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Group to craft IRR for the intervention center for kids

A legislator will now propose the creation of the a technical working group to craft the implementing rules and regulations (IRR) of the Davao City Special Needs Intervention Center.

Councilor Antoinette Principe-Castrodes, who chairs the committee on ethics and good government, said the next step for the establishment of the intervention center is to craft the IRR of the ordinance.

“We need that group because the IRR is somewhat critical or complex of a work,” she said, during the SP media briefing on Wednesday, March 6.

The ordinance creating the intervention center was approved on third and final reading on Feb. 20 to provide educational and therapy services to children with special needs.

The services of the center “shall be given to the bona fide residents of Davao City who belong to indigent families or low income families, subject to rules and regulation of admission and retention prescribed by the council or the City Social Services and Development Office (CSSDO).”

The services will be free for children with special needs who belong to the indigent sector of the city, adding that there are families whose financial capacity could not afford to send or bring their children for therapy.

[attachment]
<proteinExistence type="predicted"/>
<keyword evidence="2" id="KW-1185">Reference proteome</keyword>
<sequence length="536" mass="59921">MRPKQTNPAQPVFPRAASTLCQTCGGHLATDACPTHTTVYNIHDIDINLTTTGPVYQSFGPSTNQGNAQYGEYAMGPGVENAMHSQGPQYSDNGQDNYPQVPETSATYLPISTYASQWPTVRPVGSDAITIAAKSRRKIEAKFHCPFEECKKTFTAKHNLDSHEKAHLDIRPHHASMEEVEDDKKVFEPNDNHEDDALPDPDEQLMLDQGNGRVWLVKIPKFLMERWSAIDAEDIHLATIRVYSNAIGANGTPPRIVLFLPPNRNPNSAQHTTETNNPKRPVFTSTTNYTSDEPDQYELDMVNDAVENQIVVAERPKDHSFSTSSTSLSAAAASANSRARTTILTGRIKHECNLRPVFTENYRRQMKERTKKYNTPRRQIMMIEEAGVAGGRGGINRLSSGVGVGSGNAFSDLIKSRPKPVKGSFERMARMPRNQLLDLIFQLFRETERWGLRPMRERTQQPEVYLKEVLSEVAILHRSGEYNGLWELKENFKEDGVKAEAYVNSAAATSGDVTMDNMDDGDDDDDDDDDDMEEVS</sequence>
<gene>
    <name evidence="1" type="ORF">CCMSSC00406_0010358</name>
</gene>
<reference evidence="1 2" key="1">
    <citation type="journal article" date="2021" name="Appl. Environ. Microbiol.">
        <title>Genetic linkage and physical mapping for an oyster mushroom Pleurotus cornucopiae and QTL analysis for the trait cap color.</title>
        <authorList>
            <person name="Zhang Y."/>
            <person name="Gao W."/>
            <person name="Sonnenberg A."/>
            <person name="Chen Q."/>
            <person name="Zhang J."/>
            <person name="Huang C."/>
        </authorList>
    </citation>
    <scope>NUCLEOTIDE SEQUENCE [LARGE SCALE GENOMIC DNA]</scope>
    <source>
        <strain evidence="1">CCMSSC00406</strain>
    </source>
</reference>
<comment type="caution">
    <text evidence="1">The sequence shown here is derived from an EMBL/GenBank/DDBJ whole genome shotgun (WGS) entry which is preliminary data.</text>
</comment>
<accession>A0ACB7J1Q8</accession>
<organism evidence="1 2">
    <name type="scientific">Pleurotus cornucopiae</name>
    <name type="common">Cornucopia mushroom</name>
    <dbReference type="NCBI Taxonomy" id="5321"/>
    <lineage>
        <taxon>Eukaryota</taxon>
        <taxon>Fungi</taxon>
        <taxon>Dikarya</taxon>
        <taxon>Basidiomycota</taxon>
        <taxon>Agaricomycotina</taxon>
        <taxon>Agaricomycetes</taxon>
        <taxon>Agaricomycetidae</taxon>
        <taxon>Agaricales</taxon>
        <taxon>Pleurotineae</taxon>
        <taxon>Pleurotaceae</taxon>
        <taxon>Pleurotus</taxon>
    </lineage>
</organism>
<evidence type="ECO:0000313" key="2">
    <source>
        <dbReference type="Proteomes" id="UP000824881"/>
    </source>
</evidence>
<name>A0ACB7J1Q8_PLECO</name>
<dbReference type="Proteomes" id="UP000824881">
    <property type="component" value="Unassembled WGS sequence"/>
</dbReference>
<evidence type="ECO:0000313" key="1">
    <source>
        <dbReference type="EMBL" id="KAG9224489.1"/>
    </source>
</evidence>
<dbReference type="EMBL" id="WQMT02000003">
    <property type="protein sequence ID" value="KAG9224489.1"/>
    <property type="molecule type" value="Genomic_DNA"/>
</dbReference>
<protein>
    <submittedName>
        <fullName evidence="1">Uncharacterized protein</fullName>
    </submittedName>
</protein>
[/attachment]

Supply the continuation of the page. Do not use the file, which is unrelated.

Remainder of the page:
The children to be admitted at the center will range from ages 0 to 6 years old as the center will offer services for early intervention..

The said center has a budget of P41 million. It will be placed at the Alternative Learning Center compound near People’s Park at Pelayo Street, Barangay 4-A, Poblacion District, with an area of more or less 1,000 square meters. The city architect is in charge of the building.

“This center is created to address and give aid to those indigent parents of children with special needs. This is a help for them, to help their children undergo therapy,” she said.

However Principe-Castrodes admitted that the challenge for now is hiring of medical personnel to operate the center. She said that only a few people specialize in speech therapy, audiology, and occupational therapy.

“Not many engage in these medical positions, especially speech therapists. That is one major challenge of the ordinance,” she said.

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